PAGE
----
Episode 3, to be absolutely fair, is about something – just something that doesn’t make a whole lot of sense. The premise is that there’s an escaped wild animal occasionally slaughtering survivors, and there’s also a survivalist – in the strictly Bear Grylls, Ray Mears style, rather than the stockpiling weapons and canned food waiting for the government to come and take their guns style. Our band of men go off in search of the survivalist and attempt to hunt the animal, while the women are encountering the camp in which they spend Episode 2. Episode 3 involves a lot of tramping around the forest on this two-pronged quest, which is fine if you’re into that kind of thing, but engaging audio drama it sadly doesn’t make.

It does lead naturally into Episode 4 though, and a vibe not far removed from some classic shlock horror movies. At the risk of spoilering listeners, we’re in cannibal country, but what stops this being just a case of ‘Let’s throw some cannibalism into the mix, that’ll shock ’em’ territory is that there is a fundamental Survivors question at the heart of Matt Fitton’s episode – how far is too far to go in a world gone made and mostly dead. Would you eat human meat if you had to? If it meant your survival?

What about if you didn’t have to, but had discovered you quite liked it? Would you let the morals of a society that no longer existed shackle you? Where on the scale of your birth, life and education do your moral chips fall? Is there such a thing as absolute good and evil, right and wrong? It’s strong stuff, and it bring back Bernard Holley for a gritty showdown with Ian McCulloch, playing Greg.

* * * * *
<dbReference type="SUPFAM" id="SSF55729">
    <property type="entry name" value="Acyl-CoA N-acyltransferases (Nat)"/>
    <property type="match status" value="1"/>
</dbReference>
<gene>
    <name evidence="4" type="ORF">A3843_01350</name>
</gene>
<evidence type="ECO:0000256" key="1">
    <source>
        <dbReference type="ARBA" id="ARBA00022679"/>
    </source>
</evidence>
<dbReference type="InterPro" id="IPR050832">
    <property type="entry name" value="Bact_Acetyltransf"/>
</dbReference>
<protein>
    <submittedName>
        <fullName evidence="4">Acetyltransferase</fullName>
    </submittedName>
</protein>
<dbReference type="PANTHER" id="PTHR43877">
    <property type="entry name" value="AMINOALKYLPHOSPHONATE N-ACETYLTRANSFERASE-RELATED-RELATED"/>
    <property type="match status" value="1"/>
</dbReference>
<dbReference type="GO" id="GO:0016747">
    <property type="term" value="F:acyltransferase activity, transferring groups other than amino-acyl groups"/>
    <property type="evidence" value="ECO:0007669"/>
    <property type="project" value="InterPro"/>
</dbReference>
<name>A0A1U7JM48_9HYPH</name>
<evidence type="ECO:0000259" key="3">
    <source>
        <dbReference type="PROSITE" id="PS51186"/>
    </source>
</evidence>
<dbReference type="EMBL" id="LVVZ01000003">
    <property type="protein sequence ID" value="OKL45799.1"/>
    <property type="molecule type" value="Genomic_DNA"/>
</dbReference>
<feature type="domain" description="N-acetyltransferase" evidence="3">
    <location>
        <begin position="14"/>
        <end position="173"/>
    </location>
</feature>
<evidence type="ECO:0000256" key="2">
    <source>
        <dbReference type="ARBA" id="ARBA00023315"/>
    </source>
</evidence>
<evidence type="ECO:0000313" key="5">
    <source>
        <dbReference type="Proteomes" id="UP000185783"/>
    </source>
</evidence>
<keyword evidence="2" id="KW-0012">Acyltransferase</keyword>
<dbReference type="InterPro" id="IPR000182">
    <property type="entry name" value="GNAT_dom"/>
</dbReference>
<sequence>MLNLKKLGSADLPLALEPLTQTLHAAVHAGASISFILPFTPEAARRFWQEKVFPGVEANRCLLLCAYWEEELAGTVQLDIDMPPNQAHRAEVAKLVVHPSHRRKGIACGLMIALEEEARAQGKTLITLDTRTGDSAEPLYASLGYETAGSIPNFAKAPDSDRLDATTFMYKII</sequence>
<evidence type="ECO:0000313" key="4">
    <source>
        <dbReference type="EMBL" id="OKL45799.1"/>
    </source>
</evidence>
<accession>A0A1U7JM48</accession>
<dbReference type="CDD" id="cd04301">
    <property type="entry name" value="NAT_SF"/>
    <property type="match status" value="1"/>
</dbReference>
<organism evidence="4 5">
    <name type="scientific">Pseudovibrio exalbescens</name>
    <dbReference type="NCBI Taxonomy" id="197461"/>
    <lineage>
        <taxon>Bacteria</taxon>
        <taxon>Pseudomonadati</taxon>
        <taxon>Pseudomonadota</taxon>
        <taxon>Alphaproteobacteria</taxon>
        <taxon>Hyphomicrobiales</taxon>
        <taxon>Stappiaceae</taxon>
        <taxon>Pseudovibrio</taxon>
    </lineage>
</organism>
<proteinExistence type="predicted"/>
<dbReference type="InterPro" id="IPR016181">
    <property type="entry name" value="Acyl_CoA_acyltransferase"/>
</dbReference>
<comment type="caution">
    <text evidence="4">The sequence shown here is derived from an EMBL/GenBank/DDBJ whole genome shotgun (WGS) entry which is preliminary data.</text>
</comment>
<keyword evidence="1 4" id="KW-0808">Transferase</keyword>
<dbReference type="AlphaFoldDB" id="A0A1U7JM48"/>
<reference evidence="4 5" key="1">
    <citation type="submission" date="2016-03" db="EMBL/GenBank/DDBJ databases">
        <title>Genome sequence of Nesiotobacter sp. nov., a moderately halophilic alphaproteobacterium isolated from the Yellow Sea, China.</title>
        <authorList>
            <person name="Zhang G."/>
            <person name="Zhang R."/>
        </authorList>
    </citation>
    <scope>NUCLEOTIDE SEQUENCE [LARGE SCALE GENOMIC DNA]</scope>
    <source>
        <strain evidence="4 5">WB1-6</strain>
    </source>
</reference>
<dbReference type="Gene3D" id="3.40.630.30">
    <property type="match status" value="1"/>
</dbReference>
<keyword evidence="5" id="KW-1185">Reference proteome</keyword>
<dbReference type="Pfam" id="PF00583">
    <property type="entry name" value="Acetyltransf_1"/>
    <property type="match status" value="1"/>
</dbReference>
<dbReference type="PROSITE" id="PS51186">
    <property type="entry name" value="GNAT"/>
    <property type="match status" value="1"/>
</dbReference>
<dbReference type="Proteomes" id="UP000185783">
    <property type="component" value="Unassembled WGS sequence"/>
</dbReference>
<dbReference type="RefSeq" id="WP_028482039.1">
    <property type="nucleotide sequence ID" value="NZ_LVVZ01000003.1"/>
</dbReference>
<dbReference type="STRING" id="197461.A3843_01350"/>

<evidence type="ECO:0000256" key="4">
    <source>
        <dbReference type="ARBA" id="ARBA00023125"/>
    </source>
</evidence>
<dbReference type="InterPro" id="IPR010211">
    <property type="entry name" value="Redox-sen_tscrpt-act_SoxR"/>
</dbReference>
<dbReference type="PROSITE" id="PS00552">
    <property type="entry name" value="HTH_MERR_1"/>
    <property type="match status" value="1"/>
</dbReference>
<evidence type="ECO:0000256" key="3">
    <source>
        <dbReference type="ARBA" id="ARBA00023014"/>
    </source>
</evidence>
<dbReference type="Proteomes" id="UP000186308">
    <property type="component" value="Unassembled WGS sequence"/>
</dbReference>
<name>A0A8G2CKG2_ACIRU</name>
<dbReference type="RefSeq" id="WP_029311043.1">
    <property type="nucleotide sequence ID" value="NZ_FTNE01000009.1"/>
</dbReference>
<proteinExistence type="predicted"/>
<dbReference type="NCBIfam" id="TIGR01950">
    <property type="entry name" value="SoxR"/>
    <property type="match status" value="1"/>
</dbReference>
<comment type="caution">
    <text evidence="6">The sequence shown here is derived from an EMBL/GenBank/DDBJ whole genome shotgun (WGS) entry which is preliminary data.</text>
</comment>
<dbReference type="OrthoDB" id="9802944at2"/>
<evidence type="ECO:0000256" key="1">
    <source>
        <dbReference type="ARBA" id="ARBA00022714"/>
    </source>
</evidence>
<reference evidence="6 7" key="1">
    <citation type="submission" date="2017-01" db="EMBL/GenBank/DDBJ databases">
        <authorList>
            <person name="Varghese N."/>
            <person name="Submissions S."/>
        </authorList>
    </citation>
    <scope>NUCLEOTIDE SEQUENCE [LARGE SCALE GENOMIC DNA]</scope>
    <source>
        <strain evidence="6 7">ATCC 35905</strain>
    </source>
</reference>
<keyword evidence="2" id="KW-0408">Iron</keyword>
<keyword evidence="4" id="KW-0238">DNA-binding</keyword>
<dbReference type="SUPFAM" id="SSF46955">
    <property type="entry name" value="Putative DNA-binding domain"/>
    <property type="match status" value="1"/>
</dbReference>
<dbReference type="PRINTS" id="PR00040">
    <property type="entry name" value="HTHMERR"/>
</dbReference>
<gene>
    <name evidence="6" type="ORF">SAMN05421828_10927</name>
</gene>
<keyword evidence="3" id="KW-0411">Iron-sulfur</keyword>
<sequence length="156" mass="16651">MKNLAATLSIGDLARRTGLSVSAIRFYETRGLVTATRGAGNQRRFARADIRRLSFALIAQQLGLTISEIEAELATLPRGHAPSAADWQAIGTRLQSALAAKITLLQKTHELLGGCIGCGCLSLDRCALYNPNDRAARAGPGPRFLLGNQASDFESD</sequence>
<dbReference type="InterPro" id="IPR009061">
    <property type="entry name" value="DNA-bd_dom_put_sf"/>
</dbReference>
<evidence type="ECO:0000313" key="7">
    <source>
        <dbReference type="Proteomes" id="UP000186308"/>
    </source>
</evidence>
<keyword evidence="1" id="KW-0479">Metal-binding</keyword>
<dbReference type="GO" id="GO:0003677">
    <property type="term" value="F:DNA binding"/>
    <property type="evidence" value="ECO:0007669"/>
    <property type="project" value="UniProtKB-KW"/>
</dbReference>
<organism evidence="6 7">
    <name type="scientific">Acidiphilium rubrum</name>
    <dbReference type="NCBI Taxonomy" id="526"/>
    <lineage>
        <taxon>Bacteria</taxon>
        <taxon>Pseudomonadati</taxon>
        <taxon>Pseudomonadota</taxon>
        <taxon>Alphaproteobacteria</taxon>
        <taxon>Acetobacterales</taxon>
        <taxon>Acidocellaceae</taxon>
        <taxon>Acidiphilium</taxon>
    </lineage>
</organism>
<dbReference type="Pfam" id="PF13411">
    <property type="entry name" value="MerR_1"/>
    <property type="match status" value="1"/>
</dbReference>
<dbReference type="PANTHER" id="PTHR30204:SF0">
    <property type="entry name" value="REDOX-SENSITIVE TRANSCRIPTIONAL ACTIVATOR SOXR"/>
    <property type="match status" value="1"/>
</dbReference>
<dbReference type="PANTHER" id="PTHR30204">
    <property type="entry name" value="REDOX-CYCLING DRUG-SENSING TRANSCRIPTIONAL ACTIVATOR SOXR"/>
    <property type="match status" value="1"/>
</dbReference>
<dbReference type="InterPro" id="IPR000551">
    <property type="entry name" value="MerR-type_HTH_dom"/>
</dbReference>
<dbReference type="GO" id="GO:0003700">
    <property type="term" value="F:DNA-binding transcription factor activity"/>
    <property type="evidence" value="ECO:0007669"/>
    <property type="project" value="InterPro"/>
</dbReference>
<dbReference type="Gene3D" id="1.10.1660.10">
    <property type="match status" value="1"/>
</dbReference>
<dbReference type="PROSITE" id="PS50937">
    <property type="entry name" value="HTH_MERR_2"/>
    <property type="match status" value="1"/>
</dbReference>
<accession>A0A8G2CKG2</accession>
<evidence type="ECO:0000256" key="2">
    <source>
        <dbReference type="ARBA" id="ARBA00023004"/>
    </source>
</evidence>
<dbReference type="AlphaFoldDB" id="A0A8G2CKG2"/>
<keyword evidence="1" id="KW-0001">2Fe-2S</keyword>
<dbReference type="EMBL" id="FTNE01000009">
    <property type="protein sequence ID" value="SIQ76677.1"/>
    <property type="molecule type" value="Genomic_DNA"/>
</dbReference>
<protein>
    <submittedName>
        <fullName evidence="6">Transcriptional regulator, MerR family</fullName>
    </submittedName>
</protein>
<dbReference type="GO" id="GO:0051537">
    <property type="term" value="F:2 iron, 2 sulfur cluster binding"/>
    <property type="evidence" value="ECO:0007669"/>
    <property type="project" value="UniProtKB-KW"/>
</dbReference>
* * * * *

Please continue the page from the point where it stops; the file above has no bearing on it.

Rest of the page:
What Survivors Series 2 delivers is four episodes exploring what life would probably be like in the aftermath of a grand cataclysm. Episode 2 by Louise Jameson is the best and most intriguing as an hour of drama, with Fitton’s Episode 4 coming second, and Ken Bentley’s episodes, 1 and 3 sadly lacking a narrative focus – sadly because Bentley’s a great Big Finish director, and you wish him well every minute of both episodes, even though they don’t deliver the same punch as Jameson and Fitton’s. At the end of it though, what Survivors Series 2 doesn’t feel like it delivers is much in the way of progress – our core gang have tackled rapists, a society of women, an escaped wild animal and a cannibal cult, but in terms of Abby’s search for Peter, they’re no further on, and of the two potential new joiners they encounter, one doesn’t pan, though it does give some rich characterisation along the way, Tim Treloar impressing as Russell, and the other, a seriously damaged young woman, Molly, is highly traumatised. Daniel too is a heavily changed young man by the end of Episode 4, so overall, Series 2 feels like our band of survivors have taken two steps forward, and three or four back.

That said, there’s something inherently irresistible about Terry Nation’s concept, and the Big Finish series builds faithfully on the original, so the answers to the two questions you want to know are simple – yes, you should buy this one, and yes, of course you’ll be back when Series 3 comes out in November. Oh, and just a heads-up on that – Chase Masterson is in the cast list, we assume reprising her kickass role as Maddie Price from Series 1. 

Take a listen to Survivors, Series 2 today, and keep up to date with what’s what in the post-plague world.

Tony Fyler lives in a cave of wall-to-wall DVDs and Blu-Rays somewhere fairly nondescript in Wales, and never goes out to meet the "Real People". Who, Torchwood, Sherlock, Blake, Treks, Star Wars, obscure stuff from the 70s and 80s and comedy from the dawn of time mean he never has to. By day, he runs an editing house, largely as an excuse not to have to work for a living. He's currently writing a Book. With Pages and everything. Follow his progress at